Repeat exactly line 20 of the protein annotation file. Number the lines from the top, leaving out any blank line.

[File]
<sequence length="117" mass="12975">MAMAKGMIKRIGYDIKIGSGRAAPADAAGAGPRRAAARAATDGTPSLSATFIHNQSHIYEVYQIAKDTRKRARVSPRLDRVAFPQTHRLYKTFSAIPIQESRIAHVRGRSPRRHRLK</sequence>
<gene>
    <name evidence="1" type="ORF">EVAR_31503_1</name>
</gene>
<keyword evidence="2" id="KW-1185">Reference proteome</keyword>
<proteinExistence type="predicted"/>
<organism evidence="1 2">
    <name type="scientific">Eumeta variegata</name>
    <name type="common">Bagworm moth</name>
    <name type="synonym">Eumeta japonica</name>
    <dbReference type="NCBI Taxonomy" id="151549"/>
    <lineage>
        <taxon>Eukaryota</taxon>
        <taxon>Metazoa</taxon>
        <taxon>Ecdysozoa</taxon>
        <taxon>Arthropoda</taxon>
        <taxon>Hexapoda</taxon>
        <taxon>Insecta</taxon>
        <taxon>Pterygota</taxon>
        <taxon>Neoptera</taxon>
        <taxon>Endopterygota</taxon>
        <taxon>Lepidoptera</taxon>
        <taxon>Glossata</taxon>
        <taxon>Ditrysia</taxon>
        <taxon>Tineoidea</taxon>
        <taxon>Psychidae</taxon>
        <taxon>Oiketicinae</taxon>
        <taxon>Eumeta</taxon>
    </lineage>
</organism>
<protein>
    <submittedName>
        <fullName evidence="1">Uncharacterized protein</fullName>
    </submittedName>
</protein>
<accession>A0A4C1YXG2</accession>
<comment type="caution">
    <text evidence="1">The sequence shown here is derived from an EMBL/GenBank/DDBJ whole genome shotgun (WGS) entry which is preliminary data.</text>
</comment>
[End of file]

        <taxon>Neoptera</taxon>